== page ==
Analogies, analogies: Press teams and pit crews… Racetracks and pressrooms… Drivers and operators… Mechanics and pressman… Pace cars and process control… Chassis and web paths… Checkered flags and impulse buys… Sponsors and CPCs… Time trials and optimization runs. Fast and Furious—oh no, that’s a movie franchise!
Stock car racing and FTA? You get the picture—Blurs of color flash by your eyes with the hum, din or sometimes roar of engines ringing in your ears. You might be at the Charlotte Motor Speedway, “Beast of the Southeast”; you might be at Clemson University’s Sonoco Institute of Packaging Design and Graphics, where “Tiger Rag” “Shakes the Southland.” Time to go “Full throttle!” Let’s put you in the driver’s seat. Ready for some fast-paced action?
Mindsets, whether for motor sports or package print production, focus on reaction time to contend with the ever-present battle between consistency and uncertainty. From garage to pit road, to victory lane; or from design studio to plate room to press—reliability is stressed; predictability pursued. Variables exist to be eliminated. Careful planning and meticulous execution set the stage for both race and run. Trials and tribulations are to be expected.
“First,” “First.” “First,” is the single recurring thought in the mind of every racer, just as Flexographic Image Reproduction Specifications & Tolerances (FIRST) sparks the thought processes of highly successful modern day flexographers. Package print is their passion; “print to the numbers,” is their reverberating call. FTA members hear it every day. Theirs is a world of standards, reference points, targets, curves, profiles and the like. These are the tools they use to dial in, ramp up speed, get man and machine operating as one. In this world, common knowledge holds: “Efficiency rules!” “Time is money!”
Coincidentally, that second phrase, “Time is Money,” serves as the theme of FTA’s Fall Conference 2019, where pit crew precision, as applied to a flexo job—this month’s magazine cover, an image captured at Charlotte Motor Speedway—brings print to life, thanks to measurements taken and data collected and leveraged.
By design, this print production job showcases flexo’s ability to match offset quality and consistency on a job typical to that process, yet atypical to an FTA member pressroom. To make it possible required a highly collaborative industry partnership, extensive communications and strict adherence to FIRST methodology and tenants, namely: optimize, fingerprint, characterize, control. Collectively, the sequence promotes quality, consistency and continuous process improvement.
Revving It Up
Dog Days of August—Monday the 26th, through Wednesday the 28th—drove home the point. It was in the opening days of the fall semester that the team of Fall Conference session chairs—the pit crew for this project—descended on the campus, design in hand and ready to go to work. The roster: Sean Teufler, Harper Corporation of America; Ann Michaud, 3M; Mark Samworth, Esko; Catherine Haynes, All Printing Resources Inc (APR); AJ Grome, E.C. Shaw Co; Keith Nagle, Phoseon Technology (and Fall Conference 2019 chair); Dan Uress, Colorware USA Inc; and Dean Radgford, Siegwerk.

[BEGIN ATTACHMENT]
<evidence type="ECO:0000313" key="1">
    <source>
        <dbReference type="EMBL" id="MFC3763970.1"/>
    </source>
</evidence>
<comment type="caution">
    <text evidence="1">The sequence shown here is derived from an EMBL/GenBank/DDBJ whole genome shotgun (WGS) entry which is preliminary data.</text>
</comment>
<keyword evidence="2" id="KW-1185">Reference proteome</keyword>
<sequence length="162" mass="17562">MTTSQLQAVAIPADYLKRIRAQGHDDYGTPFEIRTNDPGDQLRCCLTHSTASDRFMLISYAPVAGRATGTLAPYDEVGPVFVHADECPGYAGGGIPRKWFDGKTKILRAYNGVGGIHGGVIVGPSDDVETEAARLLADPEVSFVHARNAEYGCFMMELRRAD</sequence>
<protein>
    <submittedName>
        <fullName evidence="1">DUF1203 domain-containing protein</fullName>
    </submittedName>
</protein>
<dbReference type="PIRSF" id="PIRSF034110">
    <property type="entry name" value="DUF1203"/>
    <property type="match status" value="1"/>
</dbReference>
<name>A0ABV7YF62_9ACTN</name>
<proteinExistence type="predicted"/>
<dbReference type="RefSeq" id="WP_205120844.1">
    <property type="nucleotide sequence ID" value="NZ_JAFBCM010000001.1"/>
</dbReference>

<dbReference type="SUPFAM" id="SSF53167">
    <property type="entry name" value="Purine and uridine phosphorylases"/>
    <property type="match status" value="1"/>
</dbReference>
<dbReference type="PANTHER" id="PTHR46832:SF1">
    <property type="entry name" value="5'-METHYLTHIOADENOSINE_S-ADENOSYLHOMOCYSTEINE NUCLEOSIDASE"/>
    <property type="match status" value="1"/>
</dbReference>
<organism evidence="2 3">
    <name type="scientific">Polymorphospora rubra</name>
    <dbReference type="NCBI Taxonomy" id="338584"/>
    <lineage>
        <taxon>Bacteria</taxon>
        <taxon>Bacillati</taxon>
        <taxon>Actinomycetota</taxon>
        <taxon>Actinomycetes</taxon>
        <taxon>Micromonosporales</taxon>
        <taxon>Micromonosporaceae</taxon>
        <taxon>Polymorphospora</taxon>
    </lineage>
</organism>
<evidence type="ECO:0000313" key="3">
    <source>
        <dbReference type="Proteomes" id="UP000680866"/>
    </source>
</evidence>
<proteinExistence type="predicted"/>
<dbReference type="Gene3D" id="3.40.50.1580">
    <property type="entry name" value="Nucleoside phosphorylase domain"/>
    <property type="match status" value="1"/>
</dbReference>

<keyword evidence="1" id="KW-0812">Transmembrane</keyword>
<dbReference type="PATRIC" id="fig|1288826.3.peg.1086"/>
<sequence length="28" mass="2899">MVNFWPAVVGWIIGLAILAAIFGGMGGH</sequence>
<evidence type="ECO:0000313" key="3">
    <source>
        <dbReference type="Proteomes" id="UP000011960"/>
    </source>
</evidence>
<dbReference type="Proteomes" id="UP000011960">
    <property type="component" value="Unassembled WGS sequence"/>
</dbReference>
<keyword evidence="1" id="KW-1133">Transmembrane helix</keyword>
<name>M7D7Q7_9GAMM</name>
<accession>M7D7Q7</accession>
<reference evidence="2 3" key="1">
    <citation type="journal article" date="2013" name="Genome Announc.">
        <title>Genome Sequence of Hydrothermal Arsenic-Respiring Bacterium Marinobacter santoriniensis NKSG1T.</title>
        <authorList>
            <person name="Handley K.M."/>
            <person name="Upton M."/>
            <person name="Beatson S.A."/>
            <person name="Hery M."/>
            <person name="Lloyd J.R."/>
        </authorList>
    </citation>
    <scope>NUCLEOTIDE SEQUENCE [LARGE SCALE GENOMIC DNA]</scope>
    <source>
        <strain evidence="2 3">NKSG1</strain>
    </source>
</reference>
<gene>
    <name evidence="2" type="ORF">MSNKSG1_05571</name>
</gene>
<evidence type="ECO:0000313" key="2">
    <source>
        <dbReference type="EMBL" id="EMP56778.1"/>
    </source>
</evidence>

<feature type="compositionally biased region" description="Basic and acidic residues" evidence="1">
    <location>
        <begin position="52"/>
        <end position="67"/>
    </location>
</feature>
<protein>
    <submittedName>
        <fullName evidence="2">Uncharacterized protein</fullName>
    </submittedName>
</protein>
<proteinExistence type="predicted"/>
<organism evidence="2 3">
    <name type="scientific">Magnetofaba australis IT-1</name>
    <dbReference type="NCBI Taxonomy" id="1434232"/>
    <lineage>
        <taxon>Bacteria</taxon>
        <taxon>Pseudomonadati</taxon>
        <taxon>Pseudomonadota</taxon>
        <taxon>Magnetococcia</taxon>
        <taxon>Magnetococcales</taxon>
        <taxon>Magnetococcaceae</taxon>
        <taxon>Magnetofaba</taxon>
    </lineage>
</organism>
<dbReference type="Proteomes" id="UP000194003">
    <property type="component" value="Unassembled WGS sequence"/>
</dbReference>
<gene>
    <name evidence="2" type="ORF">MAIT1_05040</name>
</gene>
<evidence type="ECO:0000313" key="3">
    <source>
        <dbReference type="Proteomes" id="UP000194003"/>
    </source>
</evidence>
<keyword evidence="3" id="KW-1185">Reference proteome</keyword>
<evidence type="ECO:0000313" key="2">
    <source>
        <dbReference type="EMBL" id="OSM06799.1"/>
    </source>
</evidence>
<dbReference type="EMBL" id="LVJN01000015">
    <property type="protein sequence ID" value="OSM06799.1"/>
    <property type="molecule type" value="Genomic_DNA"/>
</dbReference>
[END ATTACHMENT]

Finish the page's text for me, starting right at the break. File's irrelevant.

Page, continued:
Once on site, that support force was joined by Bobby Congdon, assistant director of the Sonoco Institute; Kenny Tucker, project coordinator; Shane Hutchings, lab technician (lead press operator) and a cadre of student assistants hungry to learn. I was there, as was Joe Tuccitto, FTA’s director of education—the in-house technical guru.
It was just after 8 a.m. on day one and engines—the press—could already be heard idling. With the cover file sitting at pole position, the full crew set about final preparations for the run. First up, careful examination of the image itself—CMYK + spot, which put forth client expectations. Identified: placement of spot color—in the Fall Conference logo—hues, gradients and fades to zero, 100 percent solids, tight traps, reverse text—and that’s a partial list.
Samworth explained, in essence, defining the race, “As FTA projects continue to showcase the latest technologies, it’s getting harder and harder each year to show something entirely new. This year’s Fall Conference FLEXO Cover Project shows something entirely new. The goal is to use the exact same separations to print offset and flexo and to achieve match by using the G7 (Near Neutral Calibration) method and aiming at CRPC-6 (GRACoL 2013, aka the General Requirements for Applications in Commercial Offset Lithography). With respect to color adjustments, the only difference between the flexo-printed cover and the offset-printed cover will be the curves. Our proof and flexo pressruns must match CRPC-6.”
So, our chosen Characterized Reference Printing Condition applies to Universal Coated Premium Paper—for this job, Orion 100# Gloss TXT. That said, it should be noted that, M1 measurement devices (in this case, a spectrophotometer) color manage optically brightened papers using a calibrated amount of UV in the measurement source to accurately capture the effects of optical brightening agents (OBAs) on appearance, under simulated D-50 lighting.
G7 embraces Committee for Graphic Arts Technology Standards (CGATS.21 ) and International Standards Organization (ISO 15330), which are based on M1. By name, ISO 15339 14276 is known as “Graphic Technology—Printing from Digital Data Across Multiple Technologies.” It affords substrate correction and is proofed with an ISO 14647-7 strip.